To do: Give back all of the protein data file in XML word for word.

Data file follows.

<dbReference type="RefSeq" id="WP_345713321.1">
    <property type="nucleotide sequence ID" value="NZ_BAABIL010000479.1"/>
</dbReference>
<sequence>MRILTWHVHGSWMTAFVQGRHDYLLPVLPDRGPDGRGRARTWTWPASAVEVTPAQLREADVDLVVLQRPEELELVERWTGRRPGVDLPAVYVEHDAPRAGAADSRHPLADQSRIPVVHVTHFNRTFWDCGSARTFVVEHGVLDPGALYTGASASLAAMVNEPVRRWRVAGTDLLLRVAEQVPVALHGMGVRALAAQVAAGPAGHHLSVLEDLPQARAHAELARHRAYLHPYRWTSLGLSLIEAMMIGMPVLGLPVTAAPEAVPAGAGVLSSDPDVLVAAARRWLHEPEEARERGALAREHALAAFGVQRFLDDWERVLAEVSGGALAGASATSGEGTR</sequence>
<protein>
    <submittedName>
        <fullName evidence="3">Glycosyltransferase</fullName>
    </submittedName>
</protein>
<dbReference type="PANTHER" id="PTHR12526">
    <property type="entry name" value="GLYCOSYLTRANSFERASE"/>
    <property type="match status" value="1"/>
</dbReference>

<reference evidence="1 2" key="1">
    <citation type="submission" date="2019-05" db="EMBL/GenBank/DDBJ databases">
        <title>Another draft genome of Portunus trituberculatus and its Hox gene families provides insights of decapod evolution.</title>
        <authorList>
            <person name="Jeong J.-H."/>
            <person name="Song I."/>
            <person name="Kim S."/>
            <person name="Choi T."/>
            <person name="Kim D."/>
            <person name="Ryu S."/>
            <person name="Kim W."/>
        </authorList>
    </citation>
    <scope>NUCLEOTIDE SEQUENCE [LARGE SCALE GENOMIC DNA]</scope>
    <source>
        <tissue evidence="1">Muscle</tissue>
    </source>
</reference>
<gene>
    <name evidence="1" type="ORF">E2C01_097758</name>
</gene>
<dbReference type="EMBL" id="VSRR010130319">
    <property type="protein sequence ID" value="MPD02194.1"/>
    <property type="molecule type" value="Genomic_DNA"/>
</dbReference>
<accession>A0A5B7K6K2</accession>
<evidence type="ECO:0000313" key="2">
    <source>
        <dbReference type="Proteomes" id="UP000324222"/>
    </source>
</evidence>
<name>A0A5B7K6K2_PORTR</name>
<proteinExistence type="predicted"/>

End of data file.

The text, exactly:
<dbReference type="RefSeq" id="WP_345713321.1">
    <property type="nucleotide sequence ID" value="NZ_BAABIL010000479.1"/>
</dbReference>
<sequence>MRILTWHVHGSWMTAFVQGRHDYLLPVLPDRGPDGRGRARTWTWPASAVEVTPAQLREADVDLVVLQRPEELELVERWTGRRPGVDLPAVYVEHDAPRAGAADSRHPLADQSRIPVVHVTHFNRTFWDCGSARTFVVEHGVLDPGALYTGASASLAAMVNEPVRRWRVAGTDLLLRVAEQVPVALHGMGVRALAAQVAAGPAGHHLSVLEDLPQARAHAELARHRAYLHPYRWTSLGLSLIEAMMIGMPVLGLPVTAAPEAVPAGAGVLSSDPDVLVAAARRWLHEPEEARERGALAREHALAAFGVQRFLDDWERVLAEVSGGALAGASATSGEGTR</sequence>
<protein>
    <submittedName>
        <fullName evidence="3">Glycosyltransferase</fullName>
    </submittedName>
</protein>
<dbReference type="PANTHER" id="PTHR12526">
    <property type="entry name" value="GLYCOSYLTRANSFERASE"/>
    <property type="match status" value="1"/>
</dbReference>

<reference evidence="1 2" key="1">
    <citation type="submission" date="2019-05" db="EMBL/GenBank/DDBJ databases">
        <title>Another draft genome of Portunus trituberculatus and its Hox gene families provides insights of decapod evolution.</title>
        <authorList>
            <person name="Jeong J.-H."/>
            <person name="Song I."/>
            <person name="Kim S."/>
            <person name="Choi T."/>
            <person name="Kim D."/>
            <person name="Ryu S."/>
            <person name="Kim W."/>
        </authorList>
    </citation>
    <scope>NUCLEOTIDE SEQUENCE [LARGE SCALE GENOMIC DNA]</scope>
    <source>
        <tissue evidence="1">Muscle</tissue>
    </source>
</reference>
<gene>
    <name evidence="1" type="ORF">E2C01_097758</name>
</gene>
<dbReference type="EMBL" id="VSRR010130319">
    <property type="protein sequence ID" value="MPD02194.1"/>
    <property type="molecule type" value="Genomic_DNA"/>
</dbReference>
<accession>A0A5B7K6K2</accession>
<evidence type="ECO:0000313" key="2">
    <source>
        <dbReference type="Proteomes" id="UP000324222"/>
    </source>
</evidence>
<name>A0A5B7K6K2_PORTR</name>
<proteinExistence type="predicted"/>